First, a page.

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Can anyone help me with this one?

Let there be a torus with a graph embedding (I hope I'm using the right term). By embedding I mean that the surface of the torus is divided in multiple triangular faces whose nodes and sides form the graph.

The torus has a tree-cotree decomposition. The cotree is the sub-graph that contains all the nodes of the initial graph and all the edges that are not in the tree.

Each edge of the cotree forms a unique loop with the branches of the tree. The loops are of three kinds:

  • $\alpha$-loops are the simplest ones: they do not surround the hole or the torus itself
  • $\beta$-loops surround the torus once (maybe more than once?)
  • $\gamma$-loops surround the torus hole once (maybe more than once?)

Torus with three types of loops

Given only the tree-cotree decomposition is there a an algorithm which can tell the type of loop each cotree edge generates?

Can this method be extended for other multiple connected domains (like a double torus)?

If not, which types of mathematics can help me better understand (and possibly solve) this problem? Of course graph theory is essential, but I suspect topology and abstract algebra are also useful. However these are huge part of mathematics and I really have no clue where to start.

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We can distinguish $\alpha$-loops from the others by a computation in the 1-dimensional homology group of the torus.

More explicitly: we work in the vector space generated by the edges of the graph. Assign each edge $xy$ a direction arbitrarily, and say that edge $yx$ is the negative of edge $xy$. A cycle $v_1v_2\dots v_kv_1$ corresponds to the element of this vector space given by the sum $$v_1v_2 + v_2v_3 + \dots + v_kv_1.$$ This vector space has a subspace generated by the faces of the graph: for each triangular face $xyz$, we take the element $xy + yz + zx$.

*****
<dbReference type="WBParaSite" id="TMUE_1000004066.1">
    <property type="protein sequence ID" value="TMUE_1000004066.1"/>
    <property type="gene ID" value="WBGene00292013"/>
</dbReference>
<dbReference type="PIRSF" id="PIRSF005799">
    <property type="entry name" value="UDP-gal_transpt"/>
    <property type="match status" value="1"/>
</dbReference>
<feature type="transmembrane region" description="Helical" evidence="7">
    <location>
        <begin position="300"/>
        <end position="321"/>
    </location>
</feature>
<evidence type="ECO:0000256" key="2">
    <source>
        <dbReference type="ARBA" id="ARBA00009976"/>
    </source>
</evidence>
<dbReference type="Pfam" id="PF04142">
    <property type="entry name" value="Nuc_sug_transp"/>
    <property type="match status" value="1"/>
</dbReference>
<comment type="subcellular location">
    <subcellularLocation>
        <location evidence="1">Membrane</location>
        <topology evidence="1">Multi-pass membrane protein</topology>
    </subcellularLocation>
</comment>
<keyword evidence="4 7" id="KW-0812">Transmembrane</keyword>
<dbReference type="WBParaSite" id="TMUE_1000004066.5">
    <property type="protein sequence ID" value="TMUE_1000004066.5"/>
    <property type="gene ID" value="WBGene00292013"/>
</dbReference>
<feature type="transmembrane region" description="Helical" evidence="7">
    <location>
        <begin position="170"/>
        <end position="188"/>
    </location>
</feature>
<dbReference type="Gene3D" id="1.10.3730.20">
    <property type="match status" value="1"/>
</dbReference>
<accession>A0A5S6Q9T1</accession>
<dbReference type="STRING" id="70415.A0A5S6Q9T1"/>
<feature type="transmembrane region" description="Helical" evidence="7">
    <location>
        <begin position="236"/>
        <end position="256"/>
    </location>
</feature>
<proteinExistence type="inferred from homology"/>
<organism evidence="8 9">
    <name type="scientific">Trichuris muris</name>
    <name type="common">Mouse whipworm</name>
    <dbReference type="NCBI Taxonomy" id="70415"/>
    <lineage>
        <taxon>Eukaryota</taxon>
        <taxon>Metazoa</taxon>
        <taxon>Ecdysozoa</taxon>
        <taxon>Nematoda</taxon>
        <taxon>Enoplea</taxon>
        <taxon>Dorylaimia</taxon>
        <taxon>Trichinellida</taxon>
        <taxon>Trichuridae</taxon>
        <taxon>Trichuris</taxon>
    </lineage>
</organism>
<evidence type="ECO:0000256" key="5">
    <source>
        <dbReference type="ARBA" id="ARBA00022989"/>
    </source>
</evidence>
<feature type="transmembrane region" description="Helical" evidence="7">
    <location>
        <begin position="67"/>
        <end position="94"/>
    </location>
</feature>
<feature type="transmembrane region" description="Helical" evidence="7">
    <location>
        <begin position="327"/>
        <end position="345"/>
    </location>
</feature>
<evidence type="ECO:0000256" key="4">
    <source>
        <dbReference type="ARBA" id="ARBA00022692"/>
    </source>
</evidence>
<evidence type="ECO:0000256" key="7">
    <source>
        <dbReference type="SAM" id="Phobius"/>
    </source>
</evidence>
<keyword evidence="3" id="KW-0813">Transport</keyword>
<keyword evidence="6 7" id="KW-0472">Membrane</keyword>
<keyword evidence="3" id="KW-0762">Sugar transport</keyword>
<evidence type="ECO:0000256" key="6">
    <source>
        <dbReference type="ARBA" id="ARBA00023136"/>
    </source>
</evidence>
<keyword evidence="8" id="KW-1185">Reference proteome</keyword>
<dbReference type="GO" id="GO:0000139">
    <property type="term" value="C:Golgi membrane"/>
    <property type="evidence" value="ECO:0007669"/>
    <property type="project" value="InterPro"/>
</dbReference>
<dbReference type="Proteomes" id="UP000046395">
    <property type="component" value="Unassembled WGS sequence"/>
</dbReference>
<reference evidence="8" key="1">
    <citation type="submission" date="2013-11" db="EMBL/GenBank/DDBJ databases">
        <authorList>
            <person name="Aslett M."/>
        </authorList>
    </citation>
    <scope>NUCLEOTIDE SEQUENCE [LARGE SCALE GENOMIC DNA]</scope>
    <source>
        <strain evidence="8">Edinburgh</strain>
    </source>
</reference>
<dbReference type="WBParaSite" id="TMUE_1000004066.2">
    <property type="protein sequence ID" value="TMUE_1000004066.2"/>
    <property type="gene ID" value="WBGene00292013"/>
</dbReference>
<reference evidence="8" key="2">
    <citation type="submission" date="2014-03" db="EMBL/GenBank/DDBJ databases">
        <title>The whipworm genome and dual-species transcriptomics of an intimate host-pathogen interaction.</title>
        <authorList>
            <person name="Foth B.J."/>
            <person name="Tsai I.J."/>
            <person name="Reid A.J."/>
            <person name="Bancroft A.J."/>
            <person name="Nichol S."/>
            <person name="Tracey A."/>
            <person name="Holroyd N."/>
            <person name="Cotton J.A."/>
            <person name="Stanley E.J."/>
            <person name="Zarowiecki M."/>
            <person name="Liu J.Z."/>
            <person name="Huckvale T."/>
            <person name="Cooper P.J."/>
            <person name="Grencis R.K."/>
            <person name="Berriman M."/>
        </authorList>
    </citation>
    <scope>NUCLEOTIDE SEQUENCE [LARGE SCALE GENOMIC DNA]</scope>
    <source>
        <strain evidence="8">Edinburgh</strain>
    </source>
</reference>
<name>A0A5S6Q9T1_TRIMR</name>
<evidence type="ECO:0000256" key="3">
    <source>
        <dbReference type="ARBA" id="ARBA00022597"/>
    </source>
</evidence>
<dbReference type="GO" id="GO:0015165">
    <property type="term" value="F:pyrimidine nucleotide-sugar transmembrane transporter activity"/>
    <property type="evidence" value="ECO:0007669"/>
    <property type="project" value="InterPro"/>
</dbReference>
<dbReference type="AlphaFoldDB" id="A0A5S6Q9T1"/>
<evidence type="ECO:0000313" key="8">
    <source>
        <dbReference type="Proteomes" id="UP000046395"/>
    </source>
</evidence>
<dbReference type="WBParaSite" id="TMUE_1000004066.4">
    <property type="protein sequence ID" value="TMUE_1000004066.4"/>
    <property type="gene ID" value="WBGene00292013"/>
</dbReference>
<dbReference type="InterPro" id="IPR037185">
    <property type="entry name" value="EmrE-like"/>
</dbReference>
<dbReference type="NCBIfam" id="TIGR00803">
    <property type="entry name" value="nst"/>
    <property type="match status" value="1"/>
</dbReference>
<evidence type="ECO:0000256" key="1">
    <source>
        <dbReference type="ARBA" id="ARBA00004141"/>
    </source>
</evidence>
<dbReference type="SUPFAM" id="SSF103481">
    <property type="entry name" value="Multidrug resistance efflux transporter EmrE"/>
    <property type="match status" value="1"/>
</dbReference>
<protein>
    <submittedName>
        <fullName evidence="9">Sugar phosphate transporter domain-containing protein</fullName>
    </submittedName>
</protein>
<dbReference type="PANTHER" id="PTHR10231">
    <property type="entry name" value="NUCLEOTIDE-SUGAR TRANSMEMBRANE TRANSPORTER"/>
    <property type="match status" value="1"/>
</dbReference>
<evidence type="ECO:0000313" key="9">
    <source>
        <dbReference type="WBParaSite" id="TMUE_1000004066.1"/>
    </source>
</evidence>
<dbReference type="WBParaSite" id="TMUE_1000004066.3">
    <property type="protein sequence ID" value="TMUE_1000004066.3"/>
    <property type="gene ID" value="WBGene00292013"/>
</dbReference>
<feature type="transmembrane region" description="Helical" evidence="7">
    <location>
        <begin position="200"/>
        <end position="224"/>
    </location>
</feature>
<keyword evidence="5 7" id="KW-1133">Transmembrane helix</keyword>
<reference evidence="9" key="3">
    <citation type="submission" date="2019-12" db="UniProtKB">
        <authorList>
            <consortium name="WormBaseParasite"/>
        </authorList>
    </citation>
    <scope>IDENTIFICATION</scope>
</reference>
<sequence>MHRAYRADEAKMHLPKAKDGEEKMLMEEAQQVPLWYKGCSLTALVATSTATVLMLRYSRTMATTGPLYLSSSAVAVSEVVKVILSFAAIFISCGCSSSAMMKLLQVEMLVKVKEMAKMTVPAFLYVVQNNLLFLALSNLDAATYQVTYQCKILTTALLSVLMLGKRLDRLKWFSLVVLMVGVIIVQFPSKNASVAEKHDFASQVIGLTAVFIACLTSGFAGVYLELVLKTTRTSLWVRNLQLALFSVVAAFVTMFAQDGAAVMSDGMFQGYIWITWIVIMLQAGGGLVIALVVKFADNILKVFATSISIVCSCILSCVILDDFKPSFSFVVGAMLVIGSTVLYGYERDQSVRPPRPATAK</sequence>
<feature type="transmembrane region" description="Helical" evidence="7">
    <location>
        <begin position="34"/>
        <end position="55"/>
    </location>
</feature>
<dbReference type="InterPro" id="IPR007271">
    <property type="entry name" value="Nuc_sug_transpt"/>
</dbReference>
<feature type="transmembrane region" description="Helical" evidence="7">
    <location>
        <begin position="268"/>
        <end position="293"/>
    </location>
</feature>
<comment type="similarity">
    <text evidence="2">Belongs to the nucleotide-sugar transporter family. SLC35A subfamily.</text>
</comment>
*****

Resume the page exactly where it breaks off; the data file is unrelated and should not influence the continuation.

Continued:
The $\alpha$-loops are precisely the cycles that are elements of this subspace. We can determine whether this is the case by Gaussian elimination.

We cannot distinguish $\beta$-loops from $\gamma$-loops just from the graph structure: there is an isomorphism of the torus that swaps $\beta$-loops with $\gamma$-loops. For that matter, there are also more complicated loops possible that mix the two kinds: they go around the torus hole as a $\gamma$-loop does, and in the process also wind around the torus some number of times. There's no inherent combinatorial difference between these.

However, if I give you two loops, then another Gaussian elimination can tell us whether they're the same kind of loop (including the number of times they wind around the torus). To do this, just take the difference of the two loops, and see if that difference is in the subspace generated by the faces. If it is, then the two loops are the same kind.

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  • $\begingroup$ Thank you very much for your detailed answer. Can you please tell me if the isomorphism that swaps the two loops has a name? Or maybe where can I find its description? $\endgroup$ – Iam Aug 23 '18 at 13:00
  • $\begingroup$ I don't know of a name; but if you think of the torus as the unit square with opposite sides identified, then the isomorphism is just a $90^\circ$ rotation of the square. $\endgroup$ – Misha Lavrov Aug 23 '18 at 14:51
  • $\begingroup$ Ok. Got it. Thank you very much! $\endgroup$ – Iam Aug 24 '18 at 19:40

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